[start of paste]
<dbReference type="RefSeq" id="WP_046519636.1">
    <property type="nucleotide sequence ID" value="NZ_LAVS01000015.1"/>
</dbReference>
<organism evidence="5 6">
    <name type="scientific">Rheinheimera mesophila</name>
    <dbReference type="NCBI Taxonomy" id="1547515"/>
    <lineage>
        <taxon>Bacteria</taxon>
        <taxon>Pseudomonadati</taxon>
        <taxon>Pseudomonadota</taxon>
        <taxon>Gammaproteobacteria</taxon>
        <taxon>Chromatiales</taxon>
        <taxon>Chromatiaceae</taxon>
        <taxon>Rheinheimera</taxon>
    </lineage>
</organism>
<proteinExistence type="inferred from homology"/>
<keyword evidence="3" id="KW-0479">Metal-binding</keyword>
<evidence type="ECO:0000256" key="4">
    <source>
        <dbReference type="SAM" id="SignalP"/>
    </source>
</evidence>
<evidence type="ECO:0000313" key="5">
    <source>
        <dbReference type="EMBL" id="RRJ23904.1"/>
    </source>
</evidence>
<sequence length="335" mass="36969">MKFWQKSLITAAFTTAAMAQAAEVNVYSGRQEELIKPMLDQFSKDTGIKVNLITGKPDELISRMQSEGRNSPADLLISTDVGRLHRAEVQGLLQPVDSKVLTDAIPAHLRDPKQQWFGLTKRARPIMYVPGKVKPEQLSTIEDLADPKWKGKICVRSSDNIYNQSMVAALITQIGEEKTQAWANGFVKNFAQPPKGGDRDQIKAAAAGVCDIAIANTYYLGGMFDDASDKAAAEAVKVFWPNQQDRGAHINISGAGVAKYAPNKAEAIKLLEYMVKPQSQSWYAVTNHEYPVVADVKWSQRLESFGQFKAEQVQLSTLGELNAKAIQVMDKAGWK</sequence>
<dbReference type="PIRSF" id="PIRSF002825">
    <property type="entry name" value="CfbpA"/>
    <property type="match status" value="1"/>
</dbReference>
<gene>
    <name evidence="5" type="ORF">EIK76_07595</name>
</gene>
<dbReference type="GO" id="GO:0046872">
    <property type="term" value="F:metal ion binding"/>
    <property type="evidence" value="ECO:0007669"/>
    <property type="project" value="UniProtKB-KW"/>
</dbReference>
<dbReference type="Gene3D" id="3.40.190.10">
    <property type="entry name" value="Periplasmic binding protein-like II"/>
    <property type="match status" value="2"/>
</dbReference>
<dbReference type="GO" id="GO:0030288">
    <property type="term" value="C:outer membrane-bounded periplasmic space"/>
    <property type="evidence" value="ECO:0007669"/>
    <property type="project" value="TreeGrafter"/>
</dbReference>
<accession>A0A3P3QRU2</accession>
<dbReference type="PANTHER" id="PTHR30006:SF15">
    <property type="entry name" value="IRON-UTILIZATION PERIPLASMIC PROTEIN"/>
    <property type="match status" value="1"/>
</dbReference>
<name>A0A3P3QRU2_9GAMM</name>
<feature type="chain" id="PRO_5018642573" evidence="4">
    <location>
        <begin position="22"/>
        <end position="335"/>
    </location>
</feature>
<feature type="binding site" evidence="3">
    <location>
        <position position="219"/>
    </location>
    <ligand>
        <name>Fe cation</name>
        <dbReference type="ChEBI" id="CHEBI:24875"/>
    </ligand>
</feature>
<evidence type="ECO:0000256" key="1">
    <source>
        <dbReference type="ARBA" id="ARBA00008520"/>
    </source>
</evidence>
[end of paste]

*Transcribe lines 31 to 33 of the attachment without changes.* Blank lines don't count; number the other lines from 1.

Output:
    <property type="entry name" value="CfbpA"/>
    <property type="match status" value="1"/>
</dbReference>